Judge dismisses former Lincoln Police PIO’s case alleging harassment, discrimination in department
LINCOLN, Neb. (KOLN) - A judge has dismissed former Lincoln Police PIO Erin Spilker’s case against the city because Judge Kevin McManaman said the claims didn’t provide enough proof they met qualifications.
Spilker, who worked for the department for 20 years, alleged a hostile work environment, sex or gender discrimination, retaliation, and constructive discharge.
“We respectfully disagree with Judge McManaman’s decision, but this case is far from over,” Kelly Brandon, Spilker’s attorney said in response.
The allegations range from two separate incidents of sexual assault at the hands of fellow police officers, harassment by multiple different officers and firefighters, discrimination and retaliation by multiple supervisors and co-workers, being denied sick leave, and not being provided a place to pump breast milk and more.
In the city’s motion to dismiss, they didn’t argue against those allegations, instead, they said they didn’t meet the qualifications for the case because claims filed under the Nebraska Employment Protection Act have to be within 300 days of complaints being filed, meaning many of the claims Spilker made, were outside that time frame.
Brandon told the judge these incidents qualified for a waiver of the statute because they were all related to Spilker being a woman. In the judge’s order for dismissal, he disagreed.
“Erin alleges acts of harassment committed by different alleged harassers (LPD officers and firefighters), in different workplaces (LPD, Lincoln Fire and Rescue) and under different circumstances (e.g. 2014 assault by Officer B at Erin’s home and 2015 assault by Officer D at a Halloween party), as well as discriminatory and/or retaliatory acts committed by different supervisors over a 20-year period,” Judge McManaman wrote.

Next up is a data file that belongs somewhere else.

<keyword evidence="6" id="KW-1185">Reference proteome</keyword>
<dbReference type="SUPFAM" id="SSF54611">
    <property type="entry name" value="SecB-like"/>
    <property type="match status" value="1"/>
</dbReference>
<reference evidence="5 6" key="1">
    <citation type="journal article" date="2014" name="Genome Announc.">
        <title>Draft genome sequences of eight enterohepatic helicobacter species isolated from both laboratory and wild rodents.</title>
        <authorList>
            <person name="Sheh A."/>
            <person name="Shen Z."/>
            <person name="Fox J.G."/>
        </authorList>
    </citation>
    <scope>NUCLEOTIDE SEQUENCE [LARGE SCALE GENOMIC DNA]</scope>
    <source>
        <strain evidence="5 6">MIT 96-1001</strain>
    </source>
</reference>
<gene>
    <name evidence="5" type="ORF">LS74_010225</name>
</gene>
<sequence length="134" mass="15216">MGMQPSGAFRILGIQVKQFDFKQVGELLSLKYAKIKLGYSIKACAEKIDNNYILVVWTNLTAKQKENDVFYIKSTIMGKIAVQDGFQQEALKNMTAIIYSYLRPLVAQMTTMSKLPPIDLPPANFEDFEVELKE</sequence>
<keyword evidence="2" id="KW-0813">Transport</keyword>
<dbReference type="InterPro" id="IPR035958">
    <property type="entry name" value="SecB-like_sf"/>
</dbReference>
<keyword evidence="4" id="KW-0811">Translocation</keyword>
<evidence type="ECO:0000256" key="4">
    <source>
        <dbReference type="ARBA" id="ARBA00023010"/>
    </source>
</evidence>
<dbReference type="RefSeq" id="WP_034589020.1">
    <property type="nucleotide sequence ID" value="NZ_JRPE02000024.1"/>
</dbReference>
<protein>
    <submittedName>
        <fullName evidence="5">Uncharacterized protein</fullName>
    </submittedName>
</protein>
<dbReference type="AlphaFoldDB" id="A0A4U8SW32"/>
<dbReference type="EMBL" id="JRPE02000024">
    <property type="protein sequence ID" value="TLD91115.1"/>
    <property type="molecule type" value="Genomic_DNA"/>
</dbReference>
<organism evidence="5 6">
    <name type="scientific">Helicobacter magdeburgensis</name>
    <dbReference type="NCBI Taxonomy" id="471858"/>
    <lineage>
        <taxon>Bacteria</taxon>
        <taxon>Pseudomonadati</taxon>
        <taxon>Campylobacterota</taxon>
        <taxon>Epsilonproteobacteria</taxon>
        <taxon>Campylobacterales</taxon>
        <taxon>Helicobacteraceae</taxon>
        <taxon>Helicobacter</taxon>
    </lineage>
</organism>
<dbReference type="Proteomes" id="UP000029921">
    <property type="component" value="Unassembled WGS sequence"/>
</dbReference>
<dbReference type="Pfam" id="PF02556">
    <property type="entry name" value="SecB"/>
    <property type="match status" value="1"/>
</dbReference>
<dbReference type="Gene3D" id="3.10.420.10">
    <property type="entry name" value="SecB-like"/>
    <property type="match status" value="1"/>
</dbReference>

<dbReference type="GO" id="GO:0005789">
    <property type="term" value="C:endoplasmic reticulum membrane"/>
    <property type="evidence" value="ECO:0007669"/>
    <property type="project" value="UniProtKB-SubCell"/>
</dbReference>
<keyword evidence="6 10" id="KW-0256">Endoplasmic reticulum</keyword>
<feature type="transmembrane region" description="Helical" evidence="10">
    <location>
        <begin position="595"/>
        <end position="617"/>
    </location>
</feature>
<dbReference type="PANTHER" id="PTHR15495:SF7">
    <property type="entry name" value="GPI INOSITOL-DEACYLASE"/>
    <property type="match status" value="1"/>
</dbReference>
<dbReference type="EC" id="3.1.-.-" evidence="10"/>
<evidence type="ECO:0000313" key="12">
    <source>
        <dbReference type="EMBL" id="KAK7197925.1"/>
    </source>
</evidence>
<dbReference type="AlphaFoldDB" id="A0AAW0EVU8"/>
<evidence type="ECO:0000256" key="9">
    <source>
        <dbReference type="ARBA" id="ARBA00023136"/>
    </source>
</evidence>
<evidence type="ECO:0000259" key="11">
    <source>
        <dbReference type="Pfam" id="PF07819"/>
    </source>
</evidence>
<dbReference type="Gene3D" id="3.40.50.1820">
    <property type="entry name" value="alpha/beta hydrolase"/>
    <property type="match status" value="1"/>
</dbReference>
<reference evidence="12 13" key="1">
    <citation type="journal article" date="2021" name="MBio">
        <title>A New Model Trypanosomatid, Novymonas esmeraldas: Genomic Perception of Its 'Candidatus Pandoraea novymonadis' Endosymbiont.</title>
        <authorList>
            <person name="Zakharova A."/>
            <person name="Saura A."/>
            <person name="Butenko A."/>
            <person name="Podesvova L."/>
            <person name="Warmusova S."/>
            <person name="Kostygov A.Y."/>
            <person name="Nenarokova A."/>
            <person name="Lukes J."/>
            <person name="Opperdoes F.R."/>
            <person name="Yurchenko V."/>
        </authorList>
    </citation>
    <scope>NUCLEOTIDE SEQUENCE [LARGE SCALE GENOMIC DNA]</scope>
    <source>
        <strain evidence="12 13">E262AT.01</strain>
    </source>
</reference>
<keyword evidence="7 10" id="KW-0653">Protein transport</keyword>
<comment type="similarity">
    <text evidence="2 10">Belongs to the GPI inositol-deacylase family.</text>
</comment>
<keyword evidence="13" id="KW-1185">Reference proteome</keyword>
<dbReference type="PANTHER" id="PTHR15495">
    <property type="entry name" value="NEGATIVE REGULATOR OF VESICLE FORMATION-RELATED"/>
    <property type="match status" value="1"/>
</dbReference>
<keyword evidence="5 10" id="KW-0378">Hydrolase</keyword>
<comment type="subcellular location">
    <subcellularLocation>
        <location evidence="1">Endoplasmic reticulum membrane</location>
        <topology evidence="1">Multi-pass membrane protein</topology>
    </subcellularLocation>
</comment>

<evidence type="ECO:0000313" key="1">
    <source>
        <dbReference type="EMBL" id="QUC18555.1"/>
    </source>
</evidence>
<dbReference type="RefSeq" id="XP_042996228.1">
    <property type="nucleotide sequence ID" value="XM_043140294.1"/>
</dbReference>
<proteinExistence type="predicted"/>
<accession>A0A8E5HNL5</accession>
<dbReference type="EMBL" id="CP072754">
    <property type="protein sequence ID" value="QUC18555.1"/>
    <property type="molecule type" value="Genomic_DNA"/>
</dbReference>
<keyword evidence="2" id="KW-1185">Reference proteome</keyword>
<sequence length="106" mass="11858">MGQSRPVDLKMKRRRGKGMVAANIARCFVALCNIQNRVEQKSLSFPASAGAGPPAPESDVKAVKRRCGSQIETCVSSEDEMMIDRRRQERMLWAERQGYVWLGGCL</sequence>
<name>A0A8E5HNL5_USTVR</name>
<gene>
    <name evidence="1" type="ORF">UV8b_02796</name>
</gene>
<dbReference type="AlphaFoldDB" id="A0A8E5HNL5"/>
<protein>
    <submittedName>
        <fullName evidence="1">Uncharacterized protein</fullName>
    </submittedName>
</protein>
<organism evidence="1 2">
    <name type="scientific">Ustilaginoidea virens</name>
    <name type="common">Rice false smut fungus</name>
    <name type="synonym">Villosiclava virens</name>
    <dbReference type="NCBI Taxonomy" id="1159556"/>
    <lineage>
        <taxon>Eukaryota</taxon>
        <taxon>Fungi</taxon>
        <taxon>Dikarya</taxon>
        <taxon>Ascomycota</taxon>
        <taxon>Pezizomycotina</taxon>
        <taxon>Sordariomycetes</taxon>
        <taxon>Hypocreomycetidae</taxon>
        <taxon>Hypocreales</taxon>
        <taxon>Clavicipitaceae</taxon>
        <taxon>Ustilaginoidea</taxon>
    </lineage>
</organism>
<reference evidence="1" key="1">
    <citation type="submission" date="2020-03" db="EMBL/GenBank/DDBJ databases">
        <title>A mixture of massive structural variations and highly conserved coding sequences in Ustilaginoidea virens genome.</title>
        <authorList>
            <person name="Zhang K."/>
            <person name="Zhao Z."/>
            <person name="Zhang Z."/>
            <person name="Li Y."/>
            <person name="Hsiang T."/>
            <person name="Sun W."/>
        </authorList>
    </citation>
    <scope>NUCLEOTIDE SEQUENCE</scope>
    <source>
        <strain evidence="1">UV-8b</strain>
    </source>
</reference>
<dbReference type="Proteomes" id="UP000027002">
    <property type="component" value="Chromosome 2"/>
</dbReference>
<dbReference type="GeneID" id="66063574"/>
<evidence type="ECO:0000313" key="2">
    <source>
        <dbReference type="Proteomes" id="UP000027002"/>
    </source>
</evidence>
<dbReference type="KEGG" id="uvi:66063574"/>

He continued to say the acts are not similar enough in nature, frequency, and severity to be considered a hostile work environment.
McManaman also said other claims were outside the statute of limitations. Including claims that a Brady letter placed in her file saying she lied to supervisors was discriminatory and in retaliation. The letter was placed on her file in 2014, but her NEPA complaints were made in 2021 and 2022.
The judge cited previous case-law that said “discrete acts of retaliation such as termination, failure to promote, denial of transfer, refusal to hire, wrongful suspension, wrongful discipline and denial of training must be raised within the applicable limitations period or they will not support a lawsuit.”
In additional to McManaman not believing the case met requirements for waiver of the statute of limitations, he said the facts presented, didn’t prove Spilker faced treatment, male counterparts did not, making him unable to pursue the allegations of retaliation or constructive discharge.
Brandon, said in a statement, that they’ll be weighing their options and moving forward in a way that allows Spilker’s story to be told and ‘those responsible to be held accountable.’
“That’s what Erin wants: to be a cycle breaker — to make change for other female officers coming up through the ranks. She believes that without any acknowledgment from the City of the discriminatory culture that exists for women, the only way to make that change is through litigation,” Brandon said. “Unfortunately, there are additional lawsuits that will be forthcoming.”
Lincoln City Attorney Yohance Christie declined to comment on this story.
Copyright 2022 KOLN. All rights reserved.